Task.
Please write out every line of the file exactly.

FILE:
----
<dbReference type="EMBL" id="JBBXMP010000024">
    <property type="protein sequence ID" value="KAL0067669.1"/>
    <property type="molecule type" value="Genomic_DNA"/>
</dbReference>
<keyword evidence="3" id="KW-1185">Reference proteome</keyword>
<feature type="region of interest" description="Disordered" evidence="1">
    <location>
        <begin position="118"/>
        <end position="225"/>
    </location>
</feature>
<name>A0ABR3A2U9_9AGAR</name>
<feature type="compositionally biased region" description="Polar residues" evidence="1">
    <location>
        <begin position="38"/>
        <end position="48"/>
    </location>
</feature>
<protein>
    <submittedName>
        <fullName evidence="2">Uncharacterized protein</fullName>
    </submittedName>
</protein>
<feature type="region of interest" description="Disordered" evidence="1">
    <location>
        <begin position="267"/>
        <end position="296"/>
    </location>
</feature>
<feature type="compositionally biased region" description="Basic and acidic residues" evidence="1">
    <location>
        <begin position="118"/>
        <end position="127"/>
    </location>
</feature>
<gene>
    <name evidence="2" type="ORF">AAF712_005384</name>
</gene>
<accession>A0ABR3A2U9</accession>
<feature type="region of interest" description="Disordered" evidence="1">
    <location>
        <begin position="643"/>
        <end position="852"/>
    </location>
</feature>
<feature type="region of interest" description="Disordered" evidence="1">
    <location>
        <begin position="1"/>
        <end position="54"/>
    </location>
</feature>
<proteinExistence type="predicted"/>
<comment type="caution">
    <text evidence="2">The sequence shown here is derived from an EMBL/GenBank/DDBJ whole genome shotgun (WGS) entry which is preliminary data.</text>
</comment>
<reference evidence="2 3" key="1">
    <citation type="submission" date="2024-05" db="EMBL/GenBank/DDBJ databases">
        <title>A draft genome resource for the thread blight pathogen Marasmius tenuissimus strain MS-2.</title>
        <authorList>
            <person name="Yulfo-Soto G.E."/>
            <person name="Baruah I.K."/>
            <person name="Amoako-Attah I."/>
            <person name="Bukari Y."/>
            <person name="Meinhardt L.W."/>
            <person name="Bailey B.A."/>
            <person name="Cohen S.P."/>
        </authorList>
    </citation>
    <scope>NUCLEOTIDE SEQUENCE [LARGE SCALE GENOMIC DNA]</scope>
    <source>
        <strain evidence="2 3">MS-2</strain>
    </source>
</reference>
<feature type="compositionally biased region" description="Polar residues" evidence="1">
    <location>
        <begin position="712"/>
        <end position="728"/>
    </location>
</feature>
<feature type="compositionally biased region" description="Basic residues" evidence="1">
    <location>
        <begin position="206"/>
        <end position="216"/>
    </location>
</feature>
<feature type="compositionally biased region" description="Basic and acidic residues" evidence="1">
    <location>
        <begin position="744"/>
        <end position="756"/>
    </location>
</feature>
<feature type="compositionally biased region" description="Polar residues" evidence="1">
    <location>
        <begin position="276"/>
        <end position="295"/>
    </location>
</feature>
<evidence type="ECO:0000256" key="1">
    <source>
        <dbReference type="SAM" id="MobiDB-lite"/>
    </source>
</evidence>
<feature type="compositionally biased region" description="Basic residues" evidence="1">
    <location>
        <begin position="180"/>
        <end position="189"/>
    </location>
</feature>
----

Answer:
<dbReference type="EMBL" id="JBBXMP010000024">
    <property type="protein sequence ID" value="KAL0067669.1"/>
    <property type="molecule type" value="Genomic_DNA"/>
</dbReference>
<keyword evidence="3" id="KW-1185">Reference proteome</keyword>
<feature type="region of interest" description="Disordered" evidence="1">
    <location>
        <begin position="118"/>
        <end position="225"/>
    </location>
</feature>
<name>A0ABR3A2U9_9AGAR</name>
<feature type="compositionally biased region" description="Polar residues" evidence="1">
    <location>
        <begin position="38"/>
        <end position="48"/>
    </location>
</feature>
<protein>
    <submittedName>
        <fullName evidence="2">Uncharacterized protein</fullName>
    </submittedName>
</protein>
<feature type="region of interest" description="Disordered" evidence="1">
    <location>
        <begin position="267"/>
        <end position="296"/>
    </location>
</feature>
<feature type="compositionally biased region" description="Basic and acidic residues" evidence="1">
    <location>
        <begin position="118"/>
        <end position="127"/>
    </location>
</feature>
<gene>
    <name evidence="2" type="ORF">AAF712_005384</name>
</gene>
<accession>A0ABR3A2U9</accession>
<feature type="region of interest" description="Disordered" evidence="1">
    <location>
        <begin position="643"/>
        <end position="852"/>
    </location>
</feature>
<feature type="region of interest" description="Disordered" evidence="1">
    <location>
        <begin position="1"/>
        <end position="54"/>
    </location>
</feature>
<proteinExistence type="predicted"/>
<comment type="caution">
    <text evidence="2">The sequence shown here is derived from an EMBL/GenBank/DDBJ whole genome shotgun (WGS) entry which is preliminary data.</text>
</comment>
<reference evidence="2 3" key="1">
    <citation type="submission" date="2024-05" db="EMBL/GenBank/DDBJ databases">
        <title>A draft genome resource for the thread blight pathogen Marasmius tenuissimus strain MS-2.</title>
        <authorList>
            <person name="Yulfo-Soto G.E."/>
            <person name="Baruah I.K."/>
            <person name="Amoako-Attah I."/>
            <person name="Bukari Y."/>
            <person name="Meinhardt L.W."/>
            <person name="Bailey B.A."/>
            <person name="Cohen S.P."/>
        </authorList>
    </citation>
    <scope>NUCLEOTIDE SEQUENCE [LARGE SCALE GENOMIC DNA]</scope>
    <source>
        <strain evidence="2 3">MS-2</strain>
    </source>
</reference>
<feature type="compositionally biased region" description="Polar residues" evidence="1">
    <location>
        <begin position="712"/>
        <end position="728"/>
    </location>
</feature>
<feature type="compositionally biased region" description="Basic residues" evidence="1">
    <location>
        <begin position="206"/>
        <end position="216"/>
    </location>
</feature>
<feature type="compositionally biased region" description="Basic and acidic residues" evidence="1">
    <location>
        <begin position="744"/>
        <end position="756"/>
    </location>
</feature>
<feature type="compositionally biased region" description="Polar residues" evidence="1">
    <location>
        <begin position="276"/>
        <end position="295"/>
    </location>
</feature>
<evidence type="ECO:0000256" key="1">
    <source>
        <dbReference type="SAM" id="MobiDB-lite"/>
    </source>
</evidence>
<feature type="compositionally biased region" description="Basic residues" evidence="1">
    <location>
        <begin position="180"/>
        <end position="189"/>
    </location>
</feature>